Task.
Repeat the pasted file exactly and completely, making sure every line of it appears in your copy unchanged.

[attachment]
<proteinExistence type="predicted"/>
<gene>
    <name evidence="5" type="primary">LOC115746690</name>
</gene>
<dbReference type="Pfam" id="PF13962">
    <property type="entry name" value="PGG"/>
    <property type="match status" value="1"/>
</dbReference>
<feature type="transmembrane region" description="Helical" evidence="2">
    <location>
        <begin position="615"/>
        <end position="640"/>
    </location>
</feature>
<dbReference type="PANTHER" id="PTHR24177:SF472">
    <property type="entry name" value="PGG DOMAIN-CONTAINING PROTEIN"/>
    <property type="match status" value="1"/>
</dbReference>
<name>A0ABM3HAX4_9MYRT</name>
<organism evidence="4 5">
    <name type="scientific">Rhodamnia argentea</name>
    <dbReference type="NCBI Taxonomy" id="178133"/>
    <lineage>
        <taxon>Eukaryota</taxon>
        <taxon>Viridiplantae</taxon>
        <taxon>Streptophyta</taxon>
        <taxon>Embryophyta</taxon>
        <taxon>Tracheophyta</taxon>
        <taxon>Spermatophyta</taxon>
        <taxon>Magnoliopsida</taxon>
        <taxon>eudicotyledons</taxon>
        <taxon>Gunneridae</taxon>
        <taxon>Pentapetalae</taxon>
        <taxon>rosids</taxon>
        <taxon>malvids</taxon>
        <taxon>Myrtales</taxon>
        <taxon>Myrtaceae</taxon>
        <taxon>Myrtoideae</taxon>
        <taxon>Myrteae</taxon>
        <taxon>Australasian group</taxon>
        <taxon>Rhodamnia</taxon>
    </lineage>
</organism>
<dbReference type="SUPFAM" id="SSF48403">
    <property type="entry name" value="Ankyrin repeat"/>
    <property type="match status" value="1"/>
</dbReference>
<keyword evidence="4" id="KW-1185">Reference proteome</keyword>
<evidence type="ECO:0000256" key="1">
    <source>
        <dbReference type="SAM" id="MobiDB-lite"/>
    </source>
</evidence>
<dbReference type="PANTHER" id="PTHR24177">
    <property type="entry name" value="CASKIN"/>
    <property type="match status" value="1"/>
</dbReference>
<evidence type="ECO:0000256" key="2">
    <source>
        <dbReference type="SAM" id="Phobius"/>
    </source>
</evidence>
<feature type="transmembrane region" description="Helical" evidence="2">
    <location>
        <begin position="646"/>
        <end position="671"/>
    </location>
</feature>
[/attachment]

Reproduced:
<proteinExistence type="predicted"/>
<gene>
    <name evidence="5" type="primary">LOC115746690</name>
</gene>
<dbReference type="Pfam" id="PF13962">
    <property type="entry name" value="PGG"/>
    <property type="match status" value="1"/>
</dbReference>
<feature type="transmembrane region" description="Helical" evidence="2">
    <location>
        <begin position="615"/>
        <end position="640"/>
    </location>
</feature>
<dbReference type="PANTHER" id="PTHR24177:SF472">
    <property type="entry name" value="PGG DOMAIN-CONTAINING PROTEIN"/>
    <property type="match status" value="1"/>
</dbReference>
<name>A0ABM3HAX4_9MYRT</name>
<organism evidence="4 5">
    <name type="scientific">Rhodamnia argentea</name>
    <dbReference type="NCBI Taxonomy" id="178133"/>
    <lineage>
        <taxon>Eukaryota</taxon>
        <taxon>Viridiplantae</taxon>
        <taxon>Streptophyta</taxon>
        <taxon>Embryophyta</taxon>
        <taxon>Tracheophyta</taxon>
        <taxon>Spermatophyta</taxon>
        <taxon>Magnoliopsida</taxon>
        <taxon>eudicotyledons</taxon>
        <taxon>Gunneridae</taxon>
        <taxon>Pentapetalae</taxon>
        <taxon>rosids</taxon>
        <taxon>malvids</taxon>
        <taxon>Myrtales</taxon>
        <taxon>Myrtaceae</taxon>
        <taxon>Myrtoideae</taxon>
        <taxon>Myrteae</taxon>
        <taxon>Australasian group</taxon>
        <taxon>Rhodamnia</taxon>
    </lineage>
</organism>
<dbReference type="SUPFAM" id="SSF48403">
    <property type="entry name" value="Ankyrin repeat"/>
    <property type="match status" value="1"/>
</dbReference>
<keyword evidence="4" id="KW-1185">Reference proteome</keyword>
<evidence type="ECO:0000256" key="1">
    <source>
        <dbReference type="SAM" id="MobiDB-lite"/>
    </source>
</evidence>
<dbReference type="PANTHER" id="PTHR24177">
    <property type="entry name" value="CASKIN"/>
    <property type="match status" value="1"/>
</dbReference>
<evidence type="ECO:0000256" key="2">
    <source>
        <dbReference type="SAM" id="Phobius"/>
    </source>
</evidence>
<feature type="transmembrane region" description="Helical" evidence="2">
    <location>
        <begin position="646"/>
        <end position="671"/>
    </location>
</feature>